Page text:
AHMEDABAD, India, August 31, 2016 /PRNewswire/ —
Despite repeated assertions and directives by Medical Council of India (MCI) and government agencies to make doctors prescribe low-cost generic drugs to patients, the directives remain still on papers much to the chagrin of common man.
In the absence of stringent regulations, lack of awareness and misconception about using low-cost medicines, pharma companies are encouraged to connive with medical practitioners, both in government and private hospitals and clinics, to sell their brands to gullible patients at much higher prices.
“Thanks to the strong lobby by the influential multi-national drug companies, which account for over 90 per cent of drug distribution in India, supported by doctors and medical stores, generic medicines still remain a far-cry for the poor in India. High medicine cost and huge hospitalisation bills push many families into deep debt. In the absence of accountability and stringent regulations, doctors are at their own freewill to prescribe branded drugs, which cost much higher than generic drugs, to hapless patients, who have no option but to buy such medicines even if that means draining their lifetime savings,” said Ankur Agarwal, CEO, MedKart Pharmacy, who has been spearheading a campaign to promote life-saving low-cost generic medicines in India.
The government recently came out strongly on doctors for taking patients for a ride by prescribing them costly medicines instead of low cost variants. The Chemicals and Fertilizers ministry is said to be in consultation with Health ministry to draw up a proposal to rein in on errant medicos who refuse to prescribe generic medicines, and pharmacists, who don’t stock low-cost generics.
“Not all medicos flout MCI rules and help multi-national companies to fill their coffers, but unfortunately majority of them do. They should stop entertaining touts and medical reps around their workplaces and promote generic medicines for the welfare of patients. To bring defaulters to book, laws should be suitably amended to make it punishable if doctors write brand names instead of generics, with an exception to patented drugs,” said Ankur.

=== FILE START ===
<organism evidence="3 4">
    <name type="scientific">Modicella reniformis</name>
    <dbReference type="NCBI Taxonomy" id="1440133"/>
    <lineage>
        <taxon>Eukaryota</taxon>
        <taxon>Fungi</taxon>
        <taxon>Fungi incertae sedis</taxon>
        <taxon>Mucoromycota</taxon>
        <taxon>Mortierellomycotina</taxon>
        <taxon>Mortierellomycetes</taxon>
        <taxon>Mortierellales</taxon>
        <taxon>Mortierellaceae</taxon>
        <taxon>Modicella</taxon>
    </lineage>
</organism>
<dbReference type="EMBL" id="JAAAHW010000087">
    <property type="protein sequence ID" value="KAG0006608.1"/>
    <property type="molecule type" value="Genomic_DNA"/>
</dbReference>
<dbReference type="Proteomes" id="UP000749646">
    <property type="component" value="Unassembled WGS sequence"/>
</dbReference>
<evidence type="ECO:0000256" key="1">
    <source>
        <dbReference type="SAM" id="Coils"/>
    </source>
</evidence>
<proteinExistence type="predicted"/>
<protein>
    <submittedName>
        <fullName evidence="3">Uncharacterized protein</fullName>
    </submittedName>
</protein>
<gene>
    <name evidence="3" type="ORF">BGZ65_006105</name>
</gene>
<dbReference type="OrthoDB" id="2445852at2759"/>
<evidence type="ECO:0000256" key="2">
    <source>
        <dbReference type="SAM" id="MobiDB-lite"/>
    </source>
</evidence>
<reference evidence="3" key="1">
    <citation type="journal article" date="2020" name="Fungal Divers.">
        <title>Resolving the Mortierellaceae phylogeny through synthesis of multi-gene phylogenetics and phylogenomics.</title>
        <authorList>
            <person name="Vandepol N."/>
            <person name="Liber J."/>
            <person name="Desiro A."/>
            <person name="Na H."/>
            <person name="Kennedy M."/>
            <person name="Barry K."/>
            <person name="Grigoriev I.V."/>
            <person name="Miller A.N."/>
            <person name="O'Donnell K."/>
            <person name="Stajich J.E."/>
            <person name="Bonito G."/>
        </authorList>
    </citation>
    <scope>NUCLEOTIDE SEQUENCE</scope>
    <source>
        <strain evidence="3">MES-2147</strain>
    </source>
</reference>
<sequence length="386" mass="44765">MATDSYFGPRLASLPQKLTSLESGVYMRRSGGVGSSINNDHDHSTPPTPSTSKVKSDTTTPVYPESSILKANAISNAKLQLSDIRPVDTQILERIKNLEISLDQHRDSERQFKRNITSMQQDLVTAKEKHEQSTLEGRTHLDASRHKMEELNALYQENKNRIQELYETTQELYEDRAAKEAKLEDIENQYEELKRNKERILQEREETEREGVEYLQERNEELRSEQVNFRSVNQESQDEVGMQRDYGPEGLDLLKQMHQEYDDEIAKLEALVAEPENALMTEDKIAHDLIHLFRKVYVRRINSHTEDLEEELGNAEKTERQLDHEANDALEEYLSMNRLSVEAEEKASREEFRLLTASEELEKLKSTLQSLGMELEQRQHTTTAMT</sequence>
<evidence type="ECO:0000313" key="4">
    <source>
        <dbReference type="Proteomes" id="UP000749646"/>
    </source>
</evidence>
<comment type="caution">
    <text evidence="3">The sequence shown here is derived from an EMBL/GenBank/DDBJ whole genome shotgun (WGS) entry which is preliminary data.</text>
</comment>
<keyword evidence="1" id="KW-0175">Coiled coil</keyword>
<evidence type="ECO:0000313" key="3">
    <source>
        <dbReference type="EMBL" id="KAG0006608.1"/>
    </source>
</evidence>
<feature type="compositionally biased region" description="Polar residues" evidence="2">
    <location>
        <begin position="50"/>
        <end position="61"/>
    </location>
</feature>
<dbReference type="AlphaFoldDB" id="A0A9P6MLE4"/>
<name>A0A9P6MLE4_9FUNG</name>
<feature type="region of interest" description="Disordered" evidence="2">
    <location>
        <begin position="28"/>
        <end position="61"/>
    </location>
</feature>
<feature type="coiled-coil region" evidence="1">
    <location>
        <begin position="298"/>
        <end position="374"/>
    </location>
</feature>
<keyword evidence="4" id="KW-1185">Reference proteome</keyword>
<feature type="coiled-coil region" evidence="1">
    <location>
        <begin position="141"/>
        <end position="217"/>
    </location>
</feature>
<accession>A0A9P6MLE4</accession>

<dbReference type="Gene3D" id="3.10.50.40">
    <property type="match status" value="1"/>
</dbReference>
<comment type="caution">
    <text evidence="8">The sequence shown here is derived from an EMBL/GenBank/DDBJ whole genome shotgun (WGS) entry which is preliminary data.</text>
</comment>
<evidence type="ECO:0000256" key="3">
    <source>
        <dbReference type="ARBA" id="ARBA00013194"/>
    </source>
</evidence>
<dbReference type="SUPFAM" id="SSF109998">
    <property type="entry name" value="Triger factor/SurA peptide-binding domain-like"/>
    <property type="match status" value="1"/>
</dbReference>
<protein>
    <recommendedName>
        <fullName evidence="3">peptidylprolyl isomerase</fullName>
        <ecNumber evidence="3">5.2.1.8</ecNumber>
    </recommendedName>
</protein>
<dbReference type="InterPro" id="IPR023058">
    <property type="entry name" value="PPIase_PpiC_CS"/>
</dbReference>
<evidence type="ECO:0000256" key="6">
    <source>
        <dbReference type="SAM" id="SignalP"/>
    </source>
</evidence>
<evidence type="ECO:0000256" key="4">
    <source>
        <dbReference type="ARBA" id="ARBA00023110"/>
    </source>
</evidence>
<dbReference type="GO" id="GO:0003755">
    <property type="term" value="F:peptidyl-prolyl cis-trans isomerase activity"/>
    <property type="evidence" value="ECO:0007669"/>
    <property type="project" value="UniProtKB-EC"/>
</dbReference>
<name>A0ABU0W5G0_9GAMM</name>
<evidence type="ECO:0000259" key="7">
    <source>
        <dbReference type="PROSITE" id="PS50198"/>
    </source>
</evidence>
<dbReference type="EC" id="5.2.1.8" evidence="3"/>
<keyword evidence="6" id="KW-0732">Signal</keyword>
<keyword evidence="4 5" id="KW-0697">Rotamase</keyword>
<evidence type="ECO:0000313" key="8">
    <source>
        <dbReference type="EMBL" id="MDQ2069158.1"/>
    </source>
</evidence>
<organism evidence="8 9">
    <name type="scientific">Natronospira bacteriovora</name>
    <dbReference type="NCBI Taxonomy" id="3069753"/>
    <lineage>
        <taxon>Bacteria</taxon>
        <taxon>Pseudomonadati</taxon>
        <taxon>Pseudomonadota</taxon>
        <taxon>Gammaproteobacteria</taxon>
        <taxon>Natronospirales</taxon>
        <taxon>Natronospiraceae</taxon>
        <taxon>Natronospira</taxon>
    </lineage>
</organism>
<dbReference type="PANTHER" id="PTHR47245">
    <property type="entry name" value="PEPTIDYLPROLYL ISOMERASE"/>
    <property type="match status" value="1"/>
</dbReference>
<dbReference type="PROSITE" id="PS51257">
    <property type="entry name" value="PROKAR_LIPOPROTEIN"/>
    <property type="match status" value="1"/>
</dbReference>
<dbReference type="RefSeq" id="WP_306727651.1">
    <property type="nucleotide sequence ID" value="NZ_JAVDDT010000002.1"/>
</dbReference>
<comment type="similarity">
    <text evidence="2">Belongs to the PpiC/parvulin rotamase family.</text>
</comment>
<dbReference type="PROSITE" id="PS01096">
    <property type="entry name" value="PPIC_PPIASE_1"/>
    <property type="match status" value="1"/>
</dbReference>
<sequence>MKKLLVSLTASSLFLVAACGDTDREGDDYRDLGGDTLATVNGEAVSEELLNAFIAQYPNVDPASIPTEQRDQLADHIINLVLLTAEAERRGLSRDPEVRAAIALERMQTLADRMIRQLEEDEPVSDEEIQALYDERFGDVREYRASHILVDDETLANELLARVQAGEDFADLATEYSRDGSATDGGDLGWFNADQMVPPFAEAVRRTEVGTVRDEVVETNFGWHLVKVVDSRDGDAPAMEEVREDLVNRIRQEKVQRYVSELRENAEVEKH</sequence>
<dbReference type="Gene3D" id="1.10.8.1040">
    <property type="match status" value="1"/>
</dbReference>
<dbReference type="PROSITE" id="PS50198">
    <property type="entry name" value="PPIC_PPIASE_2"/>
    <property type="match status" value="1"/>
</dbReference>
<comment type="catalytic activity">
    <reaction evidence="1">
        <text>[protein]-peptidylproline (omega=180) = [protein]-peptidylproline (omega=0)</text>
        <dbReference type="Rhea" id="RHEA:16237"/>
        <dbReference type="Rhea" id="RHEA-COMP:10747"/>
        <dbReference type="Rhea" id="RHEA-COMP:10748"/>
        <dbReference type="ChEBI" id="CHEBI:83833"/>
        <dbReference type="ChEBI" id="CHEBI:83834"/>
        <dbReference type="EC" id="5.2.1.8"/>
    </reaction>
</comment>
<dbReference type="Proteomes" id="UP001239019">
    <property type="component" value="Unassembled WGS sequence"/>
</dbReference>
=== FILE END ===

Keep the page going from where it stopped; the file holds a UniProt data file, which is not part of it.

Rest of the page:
Another problem the Indian generic market faces is people’s mindset. As most of them are used to having branded medicines all along, they often find it uncomfortable to ask doctors to prescribe generic names.
“People hesitate to ask their physicians for generics instead of branded medicines, and doctors too, in general, don’t entertain such practice. However, the Constitution has given them the right to ask for generic medicines. Sadly, the awareness level among people on generics is abysmally low. For most of the patients, even among urban folks, ‘generics‘ still remains an alien. It is time people understand their rights to demand low-cost medicines,” added Ankur.
“There is also a strong misconception among people that cheap generic medicines are ineffective and only branded and costly medicines are safe for consumption. However, it has been proved by studies, both in India and abroad, that generics are as effective and same in every aspect as compared to patented or branded counterparts promoted by pharma companies,” explains Ankur.
Unfortunately, doctors and pharmaceutical companies capitalize this belief to promote their brands, which are sometime 10 times costlier than low-cost alternatives.
“In plain terms, except for patented medicine, almost all branded medicines have generic alternatives available in the market. These medicines contain the same chemicals as of branded ones and are approved by appellate medical boards concerned for safety and health,” asserts Ankur, who appeals to the medical fraternity to come out in support of generic medicines for the welfare of poor patients.
MedKart Asks Doctors to Shun Brands and Promote Generic Drugs